Trump declares a techno-trade war truce

Domestic News

This weekend, U.S. President Donald Trump announced a truce in the U.S.-China techno-trade war after his meeting with Xí Jìnpíng 习近平. This came on the same weekend as Trump’s made-for-TV impromptu meeting with North Korean leader Kim Jong-un at the DMZ.

As Bloomberg notes: “The White House has yet to reveal details of Trump’s arrangement with Xi, leaving uncertainty about how the two countries will proceed.” Official China is almost completely silent: For example, there are no reports on the Xi-Trump meeting on Xinhua News Agency’s home page today.

This is what the two sides have publicly said, abridged from this Bloomberg side-by-side comparison:

  • The U.S. won’t raise tariffs on China “for the time being,” said Trump, which was confirmed by Beijing. No new timeline has been announced.
  • The two sides will restart talks, but Trump threatened future tariffs if no deal is made. Beijing said that negotiators will discuss “specific issues,” and that talks must be “equal, reflect mutual respect and address respective concerns.”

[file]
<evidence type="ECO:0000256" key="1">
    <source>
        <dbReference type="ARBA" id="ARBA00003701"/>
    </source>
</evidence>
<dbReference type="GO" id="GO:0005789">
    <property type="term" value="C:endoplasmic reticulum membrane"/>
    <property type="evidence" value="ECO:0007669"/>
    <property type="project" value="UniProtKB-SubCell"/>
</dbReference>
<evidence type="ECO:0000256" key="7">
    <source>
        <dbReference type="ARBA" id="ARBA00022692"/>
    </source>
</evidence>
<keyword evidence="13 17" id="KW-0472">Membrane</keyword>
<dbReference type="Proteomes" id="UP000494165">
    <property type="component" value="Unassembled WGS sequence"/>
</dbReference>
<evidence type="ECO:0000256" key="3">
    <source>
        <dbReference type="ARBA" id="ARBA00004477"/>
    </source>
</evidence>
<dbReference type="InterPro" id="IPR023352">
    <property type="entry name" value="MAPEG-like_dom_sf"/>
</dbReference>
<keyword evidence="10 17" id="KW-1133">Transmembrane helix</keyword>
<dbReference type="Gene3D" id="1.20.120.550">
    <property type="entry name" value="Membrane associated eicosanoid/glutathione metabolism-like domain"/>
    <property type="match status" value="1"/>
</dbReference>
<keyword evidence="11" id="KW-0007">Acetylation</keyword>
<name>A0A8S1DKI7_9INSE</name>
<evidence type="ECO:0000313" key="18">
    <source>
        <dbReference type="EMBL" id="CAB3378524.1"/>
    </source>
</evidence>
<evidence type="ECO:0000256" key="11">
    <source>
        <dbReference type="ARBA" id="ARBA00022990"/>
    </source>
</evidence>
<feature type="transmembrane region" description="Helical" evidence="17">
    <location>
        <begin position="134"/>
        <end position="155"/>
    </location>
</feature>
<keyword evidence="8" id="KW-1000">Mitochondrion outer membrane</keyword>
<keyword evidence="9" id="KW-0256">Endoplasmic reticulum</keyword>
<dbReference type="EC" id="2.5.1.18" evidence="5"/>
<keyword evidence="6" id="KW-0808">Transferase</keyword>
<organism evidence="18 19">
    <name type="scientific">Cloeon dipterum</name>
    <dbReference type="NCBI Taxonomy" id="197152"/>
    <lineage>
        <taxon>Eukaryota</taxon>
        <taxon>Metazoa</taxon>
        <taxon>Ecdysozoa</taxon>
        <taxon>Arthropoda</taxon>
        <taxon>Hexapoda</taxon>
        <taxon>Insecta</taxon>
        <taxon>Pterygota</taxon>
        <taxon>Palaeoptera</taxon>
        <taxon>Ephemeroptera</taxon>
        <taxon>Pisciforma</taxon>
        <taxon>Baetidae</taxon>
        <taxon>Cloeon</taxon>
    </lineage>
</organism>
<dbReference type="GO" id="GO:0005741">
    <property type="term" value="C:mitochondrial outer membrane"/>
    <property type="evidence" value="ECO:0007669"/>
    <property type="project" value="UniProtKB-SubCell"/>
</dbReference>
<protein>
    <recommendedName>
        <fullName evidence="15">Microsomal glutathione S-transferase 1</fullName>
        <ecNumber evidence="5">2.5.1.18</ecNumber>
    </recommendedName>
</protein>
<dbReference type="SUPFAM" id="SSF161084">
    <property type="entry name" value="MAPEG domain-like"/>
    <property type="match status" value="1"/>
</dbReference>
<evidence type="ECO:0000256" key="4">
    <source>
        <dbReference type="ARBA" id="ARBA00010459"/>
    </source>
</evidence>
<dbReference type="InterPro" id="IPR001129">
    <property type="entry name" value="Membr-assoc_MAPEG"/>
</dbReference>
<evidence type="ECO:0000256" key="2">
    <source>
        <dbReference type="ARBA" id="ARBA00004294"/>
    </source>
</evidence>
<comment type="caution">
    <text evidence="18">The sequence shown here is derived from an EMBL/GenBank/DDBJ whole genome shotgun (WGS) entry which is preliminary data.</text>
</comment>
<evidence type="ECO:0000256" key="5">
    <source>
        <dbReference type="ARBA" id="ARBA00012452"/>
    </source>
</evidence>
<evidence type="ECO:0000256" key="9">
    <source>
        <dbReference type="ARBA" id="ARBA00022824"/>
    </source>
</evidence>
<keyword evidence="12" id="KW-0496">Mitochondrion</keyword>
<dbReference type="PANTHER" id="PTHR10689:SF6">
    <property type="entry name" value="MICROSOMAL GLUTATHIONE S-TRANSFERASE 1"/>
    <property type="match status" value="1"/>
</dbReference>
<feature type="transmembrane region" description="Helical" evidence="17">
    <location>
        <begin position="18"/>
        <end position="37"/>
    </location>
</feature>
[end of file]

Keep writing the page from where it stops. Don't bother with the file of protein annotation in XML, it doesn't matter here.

• Trump said China will buy a “tremendous” amount of food and agricultural products from a list provided by the U.S. There was no confirmation from Beijing.
  • The Huawei issue “must be saved to the very end,” said Trump, but the U.S. will make a concession and allow U.S. companies to sell to Huawei. There was no mention of Huawei in China’s written statement, but a Chinese official later said he “hoped the U.S. would follow through lift restrictions.”
  • Chinese students: Trump said the U.S. will make it easier for Chinese students to stay and that there are many good Chinese students and “he’s always welcomed them,” while  Beijing hoped Chinese students in the U.S. would be “treated fairly.”

For more on Trump’s view of the truce, see his interview with his sycophant-in-chief, Tucker Carlson, on Fox News. The official Chinese read on the Xi-Trump meeting is summarized in this Xinhua infographic.

Other reporting and commentary on the truce

Huawei and HSBC 

The Financial Times reports (paywall):

HSBC has launched a lobbying effort to convince the Chinese government that it was not responsible for the arrest of Huawei’s finance director, as the bank tries to distance itself from the diplomatic row over China’s top telecoms equipment maker.

The UK-listed bank stepped up engagement with Chinese officials after the arrest in Canada in December of Meng Wanzhou, the Huawei executive who is also the daughter of the company’s founder, according to several people briefed on the discussions.


According to the Sydney Morning Herald:

[Australian] Prime Minister Scott Morrison will set out a more assertive Australian stance on the growing trade war between China and the United States in a new warning about the threat of “coercive power” that damages the global economy.